One of the hallmarks of a Notre Dame MBA occurs once you graduate: it’s an incredibly strong alumni network, especially for a school that is not ranked in the top ten. Outside of the University of Southern California’s Marshall School, where the Trojan network is known to be exceptional, a Notre Dame MBA delivers enduring value thanks to those close-knit connections.
Otherwise, with the exception of the school’s emphasis on ethics and values, and several options for studying and doing projects abroad, this is a fairly straightforward MBA program. In the Mendoza two-year MBA Program, students attend classes for four semesters and complete 64 credit hours. In the first year, students study the core business disciplines. At the end of the first year, they select from a variety of concentration tracks that will further their interests and future prospects.
Each semester consists of two seven-week modules, which gives students flexibility in choosing courses to suit their individual interests, and allows them to layer in additional electives to complement their concentration track selections. Mendoza currently offers seven concentrations: business analytics, business leadership, consulting, corporate finance, entrepreneurship, investments and marketing. All first-year students are required to enroll in a case competition, during the Fall Interterm session, that is focused on Corporate Social Responsibility.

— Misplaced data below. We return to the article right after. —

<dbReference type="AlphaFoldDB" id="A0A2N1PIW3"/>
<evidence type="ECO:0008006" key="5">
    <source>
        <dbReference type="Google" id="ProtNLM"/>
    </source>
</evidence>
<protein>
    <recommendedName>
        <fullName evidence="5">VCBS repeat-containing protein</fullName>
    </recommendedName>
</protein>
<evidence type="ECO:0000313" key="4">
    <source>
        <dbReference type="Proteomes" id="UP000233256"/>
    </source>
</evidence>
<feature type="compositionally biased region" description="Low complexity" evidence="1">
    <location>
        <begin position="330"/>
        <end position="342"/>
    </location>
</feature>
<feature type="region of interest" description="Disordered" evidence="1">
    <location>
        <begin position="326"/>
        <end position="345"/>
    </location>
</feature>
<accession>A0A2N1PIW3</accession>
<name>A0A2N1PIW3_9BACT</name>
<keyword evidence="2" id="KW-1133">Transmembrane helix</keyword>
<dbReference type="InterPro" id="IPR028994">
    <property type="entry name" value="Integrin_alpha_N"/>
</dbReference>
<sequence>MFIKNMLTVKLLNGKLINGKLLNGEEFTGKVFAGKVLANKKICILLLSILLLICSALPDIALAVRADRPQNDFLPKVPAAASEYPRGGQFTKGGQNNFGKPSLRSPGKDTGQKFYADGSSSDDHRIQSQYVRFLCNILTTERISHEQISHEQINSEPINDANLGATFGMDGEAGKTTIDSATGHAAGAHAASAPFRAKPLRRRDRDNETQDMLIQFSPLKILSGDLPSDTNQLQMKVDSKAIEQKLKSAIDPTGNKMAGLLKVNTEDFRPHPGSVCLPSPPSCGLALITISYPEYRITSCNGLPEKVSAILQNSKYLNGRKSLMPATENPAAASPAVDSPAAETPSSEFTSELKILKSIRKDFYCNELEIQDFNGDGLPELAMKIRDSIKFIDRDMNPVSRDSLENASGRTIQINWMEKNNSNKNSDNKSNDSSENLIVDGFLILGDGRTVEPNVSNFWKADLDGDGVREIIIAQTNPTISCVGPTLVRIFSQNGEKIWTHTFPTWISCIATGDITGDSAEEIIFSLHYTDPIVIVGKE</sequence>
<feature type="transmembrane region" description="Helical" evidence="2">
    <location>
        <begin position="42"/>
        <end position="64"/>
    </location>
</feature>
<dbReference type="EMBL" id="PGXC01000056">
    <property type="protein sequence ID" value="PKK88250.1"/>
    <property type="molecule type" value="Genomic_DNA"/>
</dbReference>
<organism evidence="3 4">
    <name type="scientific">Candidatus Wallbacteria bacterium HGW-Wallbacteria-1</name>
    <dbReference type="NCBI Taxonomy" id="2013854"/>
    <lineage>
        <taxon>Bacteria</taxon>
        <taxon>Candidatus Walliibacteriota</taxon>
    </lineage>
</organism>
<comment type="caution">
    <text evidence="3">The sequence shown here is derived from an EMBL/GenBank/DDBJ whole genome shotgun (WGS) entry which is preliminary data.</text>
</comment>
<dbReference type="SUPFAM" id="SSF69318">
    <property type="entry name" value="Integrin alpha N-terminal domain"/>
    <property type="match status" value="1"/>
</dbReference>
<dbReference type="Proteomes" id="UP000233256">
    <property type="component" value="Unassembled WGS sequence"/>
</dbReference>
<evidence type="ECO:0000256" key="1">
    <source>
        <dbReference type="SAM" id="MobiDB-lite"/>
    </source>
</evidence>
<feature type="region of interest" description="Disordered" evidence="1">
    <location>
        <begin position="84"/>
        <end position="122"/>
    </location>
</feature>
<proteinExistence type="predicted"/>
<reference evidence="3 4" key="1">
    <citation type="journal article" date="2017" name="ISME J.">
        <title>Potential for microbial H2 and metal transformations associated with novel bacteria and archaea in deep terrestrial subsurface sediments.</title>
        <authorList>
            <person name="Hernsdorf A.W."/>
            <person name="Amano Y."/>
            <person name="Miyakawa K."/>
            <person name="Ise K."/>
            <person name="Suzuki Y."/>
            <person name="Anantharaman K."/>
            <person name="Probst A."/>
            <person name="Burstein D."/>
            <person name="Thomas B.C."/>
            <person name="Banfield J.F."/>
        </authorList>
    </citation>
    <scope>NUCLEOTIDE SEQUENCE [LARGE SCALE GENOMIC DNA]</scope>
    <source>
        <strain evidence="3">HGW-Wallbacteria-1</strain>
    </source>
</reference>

Those “Interterm Intensives” weeks in every semester generally allow students to enroll in short courses to deepen or broaden their expertise or, when coupled with break week, enables students to study abroad. Interterm Intensives involve Mendoza MBA students analyzing, investigating, and offering solutions for real-life problems presented by global organizations such as Boeing, GE, and Starbucks. There also are several international immersion trips, including two week stints in Beijing and Shanghai, China, as well as Santiago, Chile, and Sao Paulo, Brazil.
For those who want it, there’s also a seven-week immersion in Santiago allowing students to gain Spanish language skills, and broaden culturally diverse perspectives with trips to neighboring countries, such as Argentina, Peru, Ecuador, and Brazil. Finally, a summer internship, managed through the school’s Gigot Center for Entrepreneurial Studies, provides the chance for a select group of students to spend eight weeks in locations such as South America, Kenya, Cambodia, Haiti, and Egypt working with organizations to help people in South Africa.
Rankings Analysis: After Notre Dame’s Mendoza School scored the best rankings year of any top 25 business school on Poets&Quants’ 2012 list of the top full-time MBA programs, Mendoza slipped seven places in 2013 to a rank of 32nd from 26th. The primary reason: The school chose to bow out of The Financial Times’ ranking where it had placed 45th best in the U.S. and 85th globally in 2012. The FT ranks were Mendoza’s weakest showing in the five most influential rankings of MBA programs, in part due to the comparatively low percentage of international MBA students in the program: just 21%, when many U.S. schools are now at a third or more.